Herman Cain (R)
Herman Cain is a businessman and political commentator from Atlanta, Georgia. Previously, Mr. Cain served as the Chairman of the Federal Reserve Bank of Kansas City from 1995-1996. Mr. Cain has served as the President of the National Restaurant Association and CEO of Godfather’s Pizza. Mr. Cain holds a master’s degree in economics from Purdue University.
Herman Cain has suspended his bid for the Presidency.
Herman Cain’s “9-9-9” plan has been the talk of the political town for the past few weeks. It does seem almost elegant in its simplicity: scrap the entire tax code and replace it with a 9% business flat tax, a 9% individual flat tax, and a 9% national sales tax. It seems almost workable, no?
However, we need to keep in mind the full consequences of eliminating the current tax code. Cain’s plan would get rid of deductions that many businesses rely on. The Manufacturing Tax Credit allows thousands of businesses to make goods here in the United States, and those businesses in turn employ tens of thousands of workers in well-paying manufacturing jobs. Eliminating this could raise costs for manufacturing businesses, forcing them to lay off workers or even close their doors.
9-9-9 would also get rid of incentives like the Green Manufacturing Tax Credit, which helps companies build environmentally-friendly products in the United States.
While it might seem simple, the complicated truth of 9-9-9 is that it would hurt companies that are trying to make it in America.
The former Godfathet’s Pizza CEO laid out his “9-9-9” economic plan in last night’s debate:
This economy is on life support. I don't want - we need a bold solution, not one that tinkers around the edges, not one that allows politicians to continue to pick winners and losers. I believe we throw out the entire tax code and put in my nine nine nine plan. nine nine nine. A 9 percent business flat tax, a 9 percent personal income tax and a 9 national sales tax. Now I've been told by some people, well, you can't get that done. I say why? Well, because you don't know how Washington works. Yes, I do. It doesn't.
The American people are ready to do something bold. We need a bold solution in order to get this economy growing at the maximum rate.
I agree with many of the others up here who say, you get the government out of the way. American entrepreneurship, American businesses, they will create the jobs if we provide some certainty.
Eight candidates for the Republican Presidential nomination faced off against each other last night at the Ronald Reagan Library in California. During the 1-hour, 45-minute debate, the candidates all spoke about the need to create jobs and attacked President Obama for failing to do more on that front.
However, not a single candidate made mention of manufacturing jobs. In fact, the debate transcript reveals that there was not a single mention of the word “manufacturing.” The closest any of the candidates got to this topic was when Jon Huntsman was asked if he agreed with Mitt Romney’s plan to label China a currency manipulator. His weak response, which we’ve included below, was not what we should expect from the candidate who wants to be seen as the intellectual alternative:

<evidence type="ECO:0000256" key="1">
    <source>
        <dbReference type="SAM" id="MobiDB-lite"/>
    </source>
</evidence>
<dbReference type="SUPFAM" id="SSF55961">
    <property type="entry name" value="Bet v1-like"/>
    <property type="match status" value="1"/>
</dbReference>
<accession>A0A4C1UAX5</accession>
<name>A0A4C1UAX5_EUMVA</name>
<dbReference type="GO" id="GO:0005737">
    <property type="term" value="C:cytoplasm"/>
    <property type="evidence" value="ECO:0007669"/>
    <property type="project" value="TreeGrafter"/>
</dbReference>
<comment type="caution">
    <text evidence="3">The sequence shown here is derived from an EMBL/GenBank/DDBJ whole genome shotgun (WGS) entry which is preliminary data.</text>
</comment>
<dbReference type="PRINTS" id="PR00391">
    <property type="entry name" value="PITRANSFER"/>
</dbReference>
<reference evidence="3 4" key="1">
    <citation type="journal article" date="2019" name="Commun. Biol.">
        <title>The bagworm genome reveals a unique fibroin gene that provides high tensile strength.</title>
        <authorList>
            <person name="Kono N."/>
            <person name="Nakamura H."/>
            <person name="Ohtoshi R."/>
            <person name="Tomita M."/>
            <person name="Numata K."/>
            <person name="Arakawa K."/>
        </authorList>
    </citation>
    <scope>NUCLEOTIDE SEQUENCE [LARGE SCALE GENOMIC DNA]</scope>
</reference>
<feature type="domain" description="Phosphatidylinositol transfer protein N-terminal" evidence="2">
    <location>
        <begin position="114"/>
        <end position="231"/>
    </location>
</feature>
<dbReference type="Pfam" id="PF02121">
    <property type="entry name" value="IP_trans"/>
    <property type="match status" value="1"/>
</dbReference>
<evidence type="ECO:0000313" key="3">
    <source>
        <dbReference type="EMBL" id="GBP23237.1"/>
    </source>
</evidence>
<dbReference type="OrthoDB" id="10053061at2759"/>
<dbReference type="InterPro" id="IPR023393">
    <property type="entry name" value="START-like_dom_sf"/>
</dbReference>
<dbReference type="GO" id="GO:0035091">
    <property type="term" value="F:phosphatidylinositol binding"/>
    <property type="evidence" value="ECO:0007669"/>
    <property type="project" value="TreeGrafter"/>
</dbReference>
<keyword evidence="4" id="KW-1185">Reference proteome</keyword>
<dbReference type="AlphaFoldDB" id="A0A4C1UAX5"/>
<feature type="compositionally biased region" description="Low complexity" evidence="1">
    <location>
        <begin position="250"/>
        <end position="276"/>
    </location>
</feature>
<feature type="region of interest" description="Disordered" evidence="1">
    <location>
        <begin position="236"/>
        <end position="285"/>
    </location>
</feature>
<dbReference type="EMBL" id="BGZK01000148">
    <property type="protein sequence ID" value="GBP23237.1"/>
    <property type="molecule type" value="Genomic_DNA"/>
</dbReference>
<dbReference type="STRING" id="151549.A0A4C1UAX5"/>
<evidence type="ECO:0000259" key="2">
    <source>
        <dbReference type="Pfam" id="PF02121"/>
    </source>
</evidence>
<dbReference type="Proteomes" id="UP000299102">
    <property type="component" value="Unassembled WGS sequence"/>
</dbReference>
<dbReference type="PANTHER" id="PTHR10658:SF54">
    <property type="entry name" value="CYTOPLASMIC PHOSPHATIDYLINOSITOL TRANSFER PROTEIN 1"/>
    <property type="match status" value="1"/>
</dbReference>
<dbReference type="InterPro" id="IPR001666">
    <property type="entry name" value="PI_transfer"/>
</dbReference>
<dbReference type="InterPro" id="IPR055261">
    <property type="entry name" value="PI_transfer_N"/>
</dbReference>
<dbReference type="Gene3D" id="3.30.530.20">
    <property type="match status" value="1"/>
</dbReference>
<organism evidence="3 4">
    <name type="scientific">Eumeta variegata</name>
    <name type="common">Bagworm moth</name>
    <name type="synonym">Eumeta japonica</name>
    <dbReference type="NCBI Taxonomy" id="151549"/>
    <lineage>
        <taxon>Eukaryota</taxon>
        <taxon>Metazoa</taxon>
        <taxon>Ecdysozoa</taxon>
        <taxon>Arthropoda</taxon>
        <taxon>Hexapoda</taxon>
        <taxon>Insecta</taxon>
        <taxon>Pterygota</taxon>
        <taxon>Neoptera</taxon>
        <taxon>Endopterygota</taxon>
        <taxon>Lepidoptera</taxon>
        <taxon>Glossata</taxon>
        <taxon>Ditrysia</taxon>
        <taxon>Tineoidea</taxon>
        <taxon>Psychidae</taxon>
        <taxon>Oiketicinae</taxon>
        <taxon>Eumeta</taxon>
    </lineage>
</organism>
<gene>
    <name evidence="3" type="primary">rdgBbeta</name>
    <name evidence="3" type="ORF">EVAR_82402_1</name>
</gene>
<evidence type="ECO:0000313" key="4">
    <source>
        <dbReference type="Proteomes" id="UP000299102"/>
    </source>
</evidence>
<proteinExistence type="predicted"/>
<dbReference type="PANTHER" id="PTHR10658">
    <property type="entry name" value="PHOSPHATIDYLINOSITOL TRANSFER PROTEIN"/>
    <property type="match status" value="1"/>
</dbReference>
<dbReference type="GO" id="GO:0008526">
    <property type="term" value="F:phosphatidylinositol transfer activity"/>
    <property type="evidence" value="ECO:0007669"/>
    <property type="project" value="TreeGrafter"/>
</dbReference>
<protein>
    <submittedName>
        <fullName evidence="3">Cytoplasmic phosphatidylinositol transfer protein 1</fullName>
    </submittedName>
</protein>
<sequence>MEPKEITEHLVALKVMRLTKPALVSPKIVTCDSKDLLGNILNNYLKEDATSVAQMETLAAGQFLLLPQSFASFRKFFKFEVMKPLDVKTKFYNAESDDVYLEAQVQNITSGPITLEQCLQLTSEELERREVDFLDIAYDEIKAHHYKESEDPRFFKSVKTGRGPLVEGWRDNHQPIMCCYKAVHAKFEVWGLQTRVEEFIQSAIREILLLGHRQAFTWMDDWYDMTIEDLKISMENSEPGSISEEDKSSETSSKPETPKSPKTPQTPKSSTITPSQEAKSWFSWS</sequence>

Q: Governor Huntsman, as you know, Governor Romney's new economic plan calls for the U.S. government to officially label China a currency manipulator, But "The Wall Street Journal" editorial page says such a move would cause a trade war, perhaps.
You're a former ambassador to China. You have served four U.S. presidents. In your view, what does Governor Romney not get about China?
HUNTSMAN: He doesn't get the part that what will fix the U.S- China relationship, realistically, is fixing our core right here at home, because our core is weak, and it is broken, and we have no leverage at the negotiating table.
And I'd have to say, Mitt, now is not the time in a recession to enter a trade war. Ronald Reagan flew this plane. I was in China during the trip in 1984. He went on TV, he spoke to the Chinese people -- I'd love to do that too, in Chinese itself -- and he talked in optimistic, glowing terms.
And it reminds me about this, Ryan, we are the most blue sky, optimistic people on earth. We're going to find solutions, and I have an offer for the two great governors over here.
And I hate to rain on the parade of the Lone Star governor, but as governor of Utah, we were the number one job creator in this country during my years of service. That was 5.9 percent when you were creating jobs at 4.9 percent.
And to my good friend, Mitt, 47 just ain't going to cut it, my friend, not when you can be first. We've got to remember, that to beat President Obama, we have to have somebody who's been in the private sector, understands the fragility of the free market system, has been a successful governor as it relates to job creation, and knows something about this world.
I've lived overseas four times, I've been an ambassador to my country three times, I think I understand that.
The American people are angry at Washington for not doing enough to create jobs. Anybody who wants to run the country needs to listen to what the people want: jobs, jobs, jobs.
Read the transcript here.